Leading by example isn’t always as easy as looking busy or volunteering at bingo.
When my daughter said she wanted to be a chef, I – being the great role model that I am – thought I’d show her what that may entail.
Now before you hold your breath in anticipation of the suspected disaster that is about to follow, I will say that I cooked a perfectly respectable omelette the other day without burning a thing – except some arm hairs I didn’t really need anyway. And maybe half an eyebrow.
But every day is a new opportunity, right? So with that positive mind-frame, I began.
“I’ll make coffee, you wash your hands,” I said. “Then go get everything you need.”
“How do I know what I’ll need?”
“Uh, you sort of make it up. Like if you want to cook roast lamb, you’ll need lamb. And, um, maybe some other stuff. But that doesn’t matter – we’re not cooking lamb are we?”
She shrugged. “What are we cooking?”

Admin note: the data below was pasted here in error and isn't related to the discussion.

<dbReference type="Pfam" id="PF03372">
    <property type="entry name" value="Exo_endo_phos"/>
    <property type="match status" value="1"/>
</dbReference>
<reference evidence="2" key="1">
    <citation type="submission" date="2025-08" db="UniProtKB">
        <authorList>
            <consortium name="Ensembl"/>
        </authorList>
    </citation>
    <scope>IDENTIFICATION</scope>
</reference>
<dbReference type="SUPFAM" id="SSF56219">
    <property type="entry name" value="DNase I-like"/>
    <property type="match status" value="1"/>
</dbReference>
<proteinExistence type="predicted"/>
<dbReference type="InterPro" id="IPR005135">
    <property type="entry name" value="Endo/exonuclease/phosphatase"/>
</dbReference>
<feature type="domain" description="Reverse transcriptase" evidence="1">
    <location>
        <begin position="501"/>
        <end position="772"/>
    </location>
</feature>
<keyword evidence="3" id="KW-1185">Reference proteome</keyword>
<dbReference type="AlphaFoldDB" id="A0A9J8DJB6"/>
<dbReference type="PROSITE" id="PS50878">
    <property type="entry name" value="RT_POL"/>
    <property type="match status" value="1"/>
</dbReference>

“Um… Let’s wing it. Just grab some stuff.”
She returned with some beans and a bag of rice, some soy sauce and a jar of pickles.
“Great job, honey. Let’s get to work. But maybe pop the rice back. The rice cooker hasn’t worked properly since I tried to make lasagna in it.”
She returned from the pantry with a hopeful look of anticipation that made me gulp my coffee too fast and spill it down my front. I excused myself to go to the bathroom and madly Googled recipes that contained beans, soy sauce and pickles.
Pickled beans it is. With pickles.
Let’s just fast-forward a few hours shall we?
“Yes honey?” I said, rinsing vinegar out of my eye.
“I don’t really want to be a chef any more.”
I nodded in a wise and thoughtful manner, thinking I might need to replace the waffle iron and blender before hubby got home.
Or, like a good role model, maybe just bury it all in the back yard then go look busy for a while.